unobtrusify your javascript

Phil Hawksworth has produced a lovely example of unobtrusive javascript over at (though I might be biased due to my penchance for victoriana).

The only beef I have with Phil’s site is that it isn’t really unobtrusive. If the aim of unobtrusive javascript is to make your content accessible to all, then the behaviour layer javascript provides should be accessible to all those with javascript enabled. This includes those that prefer using keyboards to navigate (like myself) and those using assistive devices to navigate and interact with web sites. The javascript on Phil’s Unobtrusify site sadly is mouse dependent so the underlying content which the site is using to demonstrate unobtrusive javascript is, alas, inaccessible. The javascript is obtrusive.

Looking at Phil’s code – utlising the fabtacular jQuery it would be a piece of piss really easy to achieve the same effect for other (non-mouse) devices. My approach would be something like this (the following is untested – just throwing possibilities out into the ether):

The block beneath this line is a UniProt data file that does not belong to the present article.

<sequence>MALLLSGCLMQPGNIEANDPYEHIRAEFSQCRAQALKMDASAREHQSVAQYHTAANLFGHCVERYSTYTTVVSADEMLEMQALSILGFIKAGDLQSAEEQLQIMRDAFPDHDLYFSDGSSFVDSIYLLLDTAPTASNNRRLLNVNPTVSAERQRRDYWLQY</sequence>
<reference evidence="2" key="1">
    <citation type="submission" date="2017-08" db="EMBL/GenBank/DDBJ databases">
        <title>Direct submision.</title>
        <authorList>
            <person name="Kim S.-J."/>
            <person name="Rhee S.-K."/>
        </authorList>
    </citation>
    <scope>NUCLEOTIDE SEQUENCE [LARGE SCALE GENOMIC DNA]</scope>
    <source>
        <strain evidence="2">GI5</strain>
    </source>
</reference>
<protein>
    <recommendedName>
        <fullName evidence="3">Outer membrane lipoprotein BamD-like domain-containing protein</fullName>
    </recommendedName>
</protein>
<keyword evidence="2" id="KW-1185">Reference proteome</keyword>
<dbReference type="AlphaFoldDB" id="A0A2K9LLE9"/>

$('#wrapper h1').addClass('clickable').wrapInner('<a></a>');
$('#wrapper h1.clickable a').click(function(){
	var el = $(this).next();
		el.animate( {opacity:0}, 300 );
	} else {
		el.animate( {opacity:1}, 300 );				
	return false;

Simple. All we’re doing is wrapping a hyperlink around the content of the h1 element and applying the effects to that and with that the code should work with a keyboard. The CSS will need restyling as the styling should ideally now be applied to the hyperlink element and not its h1 parent but that is another matter entirely (saying that I would argue that the background effect used at could equally be applied using plain ol’ simple CSS).

Anyway, not at all dissing Phil’s lovely site and the spirit behind it. Kudos amigo for your work in highlighting an important and oft neglected part of standards-based web design!


Please add your thoughts …

You can use Textile